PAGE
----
- We pledge to continue to honor and affirm proportional giving through the Cooperative Program as the most effective means of mobilizing our churches and extending our outreach as Southern Baptists ….”
I believe these pledges, if kept, will go along way to including all kinds of gospel-minded Southern Baptists, while challenging each Southern Baptist to love, learn, and listen to others who may approach ministry from a different point of view. My prayer is that this commitment does not reduce biblical precision and doctrinal distinctives, but that maturing Southern Baptists will uphold a spirit of gospel peace even when they disagree on doctrines not spelled out in the Baptist Faith & Message 2000.
The North American Mission Board
Second, Kevin Ezell called Southern Baptists to be honest about numbers. Boldly, he declared that Southern Baptists like numbers. We like big numbers. However, this has led to unqualified and inflated numbers for the convention. This has been a statistical concern for the millions of missing Southern Baptists each Sunday, but Ezell pointed out that it is not just individuals but churches that are missing. In the words of Jesus, he reported, “‘You have heard it said’ that NAMB plants close to 1500 church plants a year, ‘but I say unto you’ that NAMB planted 769 churches last year.” And again,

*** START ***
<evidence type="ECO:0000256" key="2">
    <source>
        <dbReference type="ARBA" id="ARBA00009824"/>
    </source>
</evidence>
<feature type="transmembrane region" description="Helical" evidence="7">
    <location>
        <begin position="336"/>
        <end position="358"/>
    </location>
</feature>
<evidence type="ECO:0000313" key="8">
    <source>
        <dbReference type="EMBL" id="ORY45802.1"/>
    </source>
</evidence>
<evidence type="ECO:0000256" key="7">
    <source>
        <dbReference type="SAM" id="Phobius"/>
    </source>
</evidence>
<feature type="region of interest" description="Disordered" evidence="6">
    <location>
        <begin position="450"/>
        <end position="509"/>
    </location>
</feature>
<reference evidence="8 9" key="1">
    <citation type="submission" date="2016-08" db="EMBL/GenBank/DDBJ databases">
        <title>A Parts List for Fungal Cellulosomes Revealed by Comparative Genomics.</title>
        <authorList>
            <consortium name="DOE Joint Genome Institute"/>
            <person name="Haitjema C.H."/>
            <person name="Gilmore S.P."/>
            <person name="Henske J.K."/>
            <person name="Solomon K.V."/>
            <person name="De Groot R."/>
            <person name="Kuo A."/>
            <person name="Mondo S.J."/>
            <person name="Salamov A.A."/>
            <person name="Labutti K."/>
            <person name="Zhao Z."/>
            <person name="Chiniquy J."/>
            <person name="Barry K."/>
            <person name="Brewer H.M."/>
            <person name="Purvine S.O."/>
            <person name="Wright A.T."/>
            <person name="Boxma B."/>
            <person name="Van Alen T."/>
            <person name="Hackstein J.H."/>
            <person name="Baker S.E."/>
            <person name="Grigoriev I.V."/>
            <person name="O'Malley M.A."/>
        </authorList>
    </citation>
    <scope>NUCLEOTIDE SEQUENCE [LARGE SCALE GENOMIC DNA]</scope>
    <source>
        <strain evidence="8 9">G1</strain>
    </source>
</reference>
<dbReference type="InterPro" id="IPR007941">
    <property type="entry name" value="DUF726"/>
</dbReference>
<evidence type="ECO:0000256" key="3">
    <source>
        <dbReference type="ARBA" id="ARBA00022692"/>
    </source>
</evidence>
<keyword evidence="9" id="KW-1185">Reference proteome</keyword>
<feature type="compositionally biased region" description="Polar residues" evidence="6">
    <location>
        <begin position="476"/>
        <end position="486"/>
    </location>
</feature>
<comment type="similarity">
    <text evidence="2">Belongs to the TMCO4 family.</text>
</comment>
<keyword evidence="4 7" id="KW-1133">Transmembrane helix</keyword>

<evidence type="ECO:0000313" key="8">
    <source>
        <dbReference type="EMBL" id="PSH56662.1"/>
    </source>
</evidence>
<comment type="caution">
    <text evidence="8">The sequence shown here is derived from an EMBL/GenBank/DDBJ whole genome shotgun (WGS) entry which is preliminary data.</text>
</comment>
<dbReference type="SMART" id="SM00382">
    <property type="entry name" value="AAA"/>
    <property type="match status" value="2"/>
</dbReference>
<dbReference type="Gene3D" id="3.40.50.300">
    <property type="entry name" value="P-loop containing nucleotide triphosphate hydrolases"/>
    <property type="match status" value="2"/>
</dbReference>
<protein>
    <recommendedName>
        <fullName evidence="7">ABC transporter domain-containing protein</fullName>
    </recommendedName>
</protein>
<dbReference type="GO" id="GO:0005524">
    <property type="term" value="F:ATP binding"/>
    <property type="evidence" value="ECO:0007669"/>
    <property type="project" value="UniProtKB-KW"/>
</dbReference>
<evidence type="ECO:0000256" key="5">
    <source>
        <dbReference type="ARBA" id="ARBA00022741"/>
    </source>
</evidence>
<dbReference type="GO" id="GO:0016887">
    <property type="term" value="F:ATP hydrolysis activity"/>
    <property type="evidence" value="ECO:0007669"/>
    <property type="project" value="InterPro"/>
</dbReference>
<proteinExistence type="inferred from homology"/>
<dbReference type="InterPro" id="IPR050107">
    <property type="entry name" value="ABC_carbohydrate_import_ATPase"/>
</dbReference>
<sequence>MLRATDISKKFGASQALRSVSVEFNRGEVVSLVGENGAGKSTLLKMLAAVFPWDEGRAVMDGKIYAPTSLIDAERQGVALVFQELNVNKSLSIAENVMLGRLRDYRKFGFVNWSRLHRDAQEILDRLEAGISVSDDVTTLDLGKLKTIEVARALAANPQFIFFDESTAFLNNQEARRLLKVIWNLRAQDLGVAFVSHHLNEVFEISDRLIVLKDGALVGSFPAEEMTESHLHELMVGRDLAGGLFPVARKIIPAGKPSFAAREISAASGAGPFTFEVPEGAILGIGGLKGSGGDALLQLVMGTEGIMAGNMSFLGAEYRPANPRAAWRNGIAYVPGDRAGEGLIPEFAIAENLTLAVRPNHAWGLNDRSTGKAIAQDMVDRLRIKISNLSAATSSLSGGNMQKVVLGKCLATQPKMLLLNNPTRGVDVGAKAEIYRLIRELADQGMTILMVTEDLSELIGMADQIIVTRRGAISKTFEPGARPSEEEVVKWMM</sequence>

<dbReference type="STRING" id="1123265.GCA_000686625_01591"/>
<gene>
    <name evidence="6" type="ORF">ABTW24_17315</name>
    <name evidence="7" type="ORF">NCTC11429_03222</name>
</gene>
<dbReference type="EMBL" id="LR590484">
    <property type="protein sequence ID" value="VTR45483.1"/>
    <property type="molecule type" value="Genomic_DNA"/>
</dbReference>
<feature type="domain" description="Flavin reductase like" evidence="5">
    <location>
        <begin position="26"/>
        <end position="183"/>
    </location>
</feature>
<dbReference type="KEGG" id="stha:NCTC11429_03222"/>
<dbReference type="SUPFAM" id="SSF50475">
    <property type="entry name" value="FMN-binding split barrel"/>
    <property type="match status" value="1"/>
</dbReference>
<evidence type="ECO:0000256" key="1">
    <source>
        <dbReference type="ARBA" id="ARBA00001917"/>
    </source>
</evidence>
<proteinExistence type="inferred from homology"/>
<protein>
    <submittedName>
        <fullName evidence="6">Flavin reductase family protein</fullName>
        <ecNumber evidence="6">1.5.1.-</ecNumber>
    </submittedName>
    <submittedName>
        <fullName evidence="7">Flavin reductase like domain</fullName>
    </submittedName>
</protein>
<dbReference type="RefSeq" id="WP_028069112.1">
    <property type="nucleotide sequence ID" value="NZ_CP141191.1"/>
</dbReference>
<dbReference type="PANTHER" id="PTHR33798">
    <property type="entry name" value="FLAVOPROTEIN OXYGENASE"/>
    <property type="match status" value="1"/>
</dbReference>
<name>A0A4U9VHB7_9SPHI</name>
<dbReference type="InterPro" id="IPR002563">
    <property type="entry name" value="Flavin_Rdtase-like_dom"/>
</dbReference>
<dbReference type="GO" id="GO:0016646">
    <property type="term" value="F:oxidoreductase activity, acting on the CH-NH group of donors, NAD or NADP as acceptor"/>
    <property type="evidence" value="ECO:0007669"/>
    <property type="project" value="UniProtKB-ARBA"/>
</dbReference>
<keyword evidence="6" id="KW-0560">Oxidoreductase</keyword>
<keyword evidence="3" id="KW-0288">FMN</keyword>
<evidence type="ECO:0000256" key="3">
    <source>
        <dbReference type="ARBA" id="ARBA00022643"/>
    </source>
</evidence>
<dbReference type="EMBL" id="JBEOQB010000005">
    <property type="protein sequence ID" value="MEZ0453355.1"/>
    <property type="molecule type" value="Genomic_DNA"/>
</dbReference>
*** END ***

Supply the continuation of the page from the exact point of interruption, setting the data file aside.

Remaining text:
You have heard it said that NAMB has over 5100 missionaries, “but I say unto you” that 3480 of those are jointly funded with state conventions, 1839 are missionary spouses, some of whom have ministry assignments and some of whom do not. He also pointed out that 1616 are Mission Service Corps volunteers who receive no NAMB funding at all. Thus the numbers are not as high as we might first think.
This leads to the final point: In addition to improving reporting and oversight of Southern Baptist church plants, he also intends to lead in an initiative to plant more successful church plants. Thus, he introduced a new initiative to “SEND” church planters into 25 urban centers around the country.
The International Missions Board
Third, Tom Elliff called for Southern Baptists to be more involved in reaching the unreached. Following the powerful missions message of David Platt, Elliff said, “This convention has been one long sermon…. There is not one thing I could say” that messengers have not already heard. A lost world, Elliff said, needs churches who consider it unacceptable that there are people groups “who do not have somebody deliberately” trying to engage them with the Gospel.